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I understand the meaning of this word in general, but there's just one question. Here are two examples:

We painted even the floor.

AND

We even painted the floor.

Are they correct and if so, do they have the same meaning?

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  • Sentence number two is much more common, at least in American English. For the idea of the first sentence we would say something like We painted the floor also. – pazzo Apr 19 '15 at 9:22
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    Yes, they're both correct. No, there's no difference in meaning. Even, an operator (like only), can float, as long as it appears immediately before a constituent that contains its focus. Here, floor is the focus, and paint the floor is a verb phrase containing it, so even can go either before floor or before paint. This would be clear in speech because the focus would be stressed; but writing doesn't capture stress so you can't always tell what the focus is if the operator (only, even, etc) isn't printed right before it. – John Lawler Apr 19 '15 at 14:31
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They are both correct, but might convey a slightly different meaning, depending on the context.

We painted (everything) even the floor.

It suggests that you were painting the house already, but you weren't sure whether the floor was part of the deal. You did it anyway, just in case.

We worked so hard. We even painted the floor.

It also suggests that painting of the floor was additional work, so it might have the same meaning as the previous example, but it can also mean it was done in addition to other sorts of work. As in:

We renovated the house: changed the plumbing, repaired the doors, we even painted the floor.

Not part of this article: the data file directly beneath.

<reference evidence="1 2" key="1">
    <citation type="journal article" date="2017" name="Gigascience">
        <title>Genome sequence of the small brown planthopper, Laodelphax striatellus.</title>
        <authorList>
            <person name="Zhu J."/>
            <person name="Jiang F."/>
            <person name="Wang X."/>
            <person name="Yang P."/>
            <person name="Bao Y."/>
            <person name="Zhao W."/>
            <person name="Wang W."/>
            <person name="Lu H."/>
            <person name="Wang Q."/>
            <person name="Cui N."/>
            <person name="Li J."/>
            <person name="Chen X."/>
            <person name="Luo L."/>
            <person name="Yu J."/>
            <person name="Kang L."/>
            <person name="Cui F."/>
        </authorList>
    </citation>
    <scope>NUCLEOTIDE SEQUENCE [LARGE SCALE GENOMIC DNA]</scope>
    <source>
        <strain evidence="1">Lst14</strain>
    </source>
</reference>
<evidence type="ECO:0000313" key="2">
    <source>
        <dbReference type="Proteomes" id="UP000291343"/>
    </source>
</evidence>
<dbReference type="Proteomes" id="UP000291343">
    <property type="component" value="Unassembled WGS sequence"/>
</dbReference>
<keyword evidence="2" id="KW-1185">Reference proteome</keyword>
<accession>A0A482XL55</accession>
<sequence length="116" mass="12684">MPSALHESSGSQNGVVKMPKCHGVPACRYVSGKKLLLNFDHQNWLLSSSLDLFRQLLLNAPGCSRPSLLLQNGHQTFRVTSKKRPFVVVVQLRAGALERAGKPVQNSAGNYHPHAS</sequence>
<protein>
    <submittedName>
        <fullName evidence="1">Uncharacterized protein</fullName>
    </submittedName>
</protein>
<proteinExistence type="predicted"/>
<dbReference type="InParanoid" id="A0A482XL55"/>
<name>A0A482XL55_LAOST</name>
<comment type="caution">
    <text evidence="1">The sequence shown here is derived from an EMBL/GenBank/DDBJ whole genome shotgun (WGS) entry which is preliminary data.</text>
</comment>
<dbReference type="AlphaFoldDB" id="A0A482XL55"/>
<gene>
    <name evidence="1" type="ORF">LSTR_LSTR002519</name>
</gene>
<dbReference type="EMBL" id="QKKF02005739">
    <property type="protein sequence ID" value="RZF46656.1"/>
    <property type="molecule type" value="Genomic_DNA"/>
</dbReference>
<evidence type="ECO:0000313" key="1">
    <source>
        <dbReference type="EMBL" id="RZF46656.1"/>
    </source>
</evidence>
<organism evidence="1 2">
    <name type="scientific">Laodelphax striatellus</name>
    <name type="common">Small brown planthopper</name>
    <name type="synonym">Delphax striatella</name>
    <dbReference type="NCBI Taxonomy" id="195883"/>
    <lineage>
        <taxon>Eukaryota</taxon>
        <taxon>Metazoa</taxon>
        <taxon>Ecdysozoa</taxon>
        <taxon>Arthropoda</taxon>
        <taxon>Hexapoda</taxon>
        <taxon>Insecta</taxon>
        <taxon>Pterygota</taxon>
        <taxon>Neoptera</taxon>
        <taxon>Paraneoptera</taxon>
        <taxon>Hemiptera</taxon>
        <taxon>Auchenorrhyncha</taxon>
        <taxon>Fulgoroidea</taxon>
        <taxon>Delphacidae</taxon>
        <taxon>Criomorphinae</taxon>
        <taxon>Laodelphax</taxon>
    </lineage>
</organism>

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  • You can use the second form with the meaning you assigned to the first: We painted all parts of the house. We even painted the floor. – Barmar Apr 19 '15 at 9:19
  • You do have a point, I've taken it into account. Thank you :-) – Lucky Apr 19 '15 at 9:30
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I agree with the previous comments - that "even" can be in either position, but the second will probably sound more correct to the ear. However, I think the most important point is that the sentences around this one are necessary to provide adequate context for the reader/hearer to understand the meaning. Also, the awkwardness arises partly from the closeness of "even" to "painted," when really the word "even" is expressing a concept about the floor being difficult to paint (or not usually painted). Consider this sentence: "We painted the whole house -- even the floor!"

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  • You are correct that even establishes a comparison that the sentence doesn't explicitly declare. I'm not sure awkward would be the right way to describe even between painted and the floor. – ScotM Apr 19 '15 at 19:45

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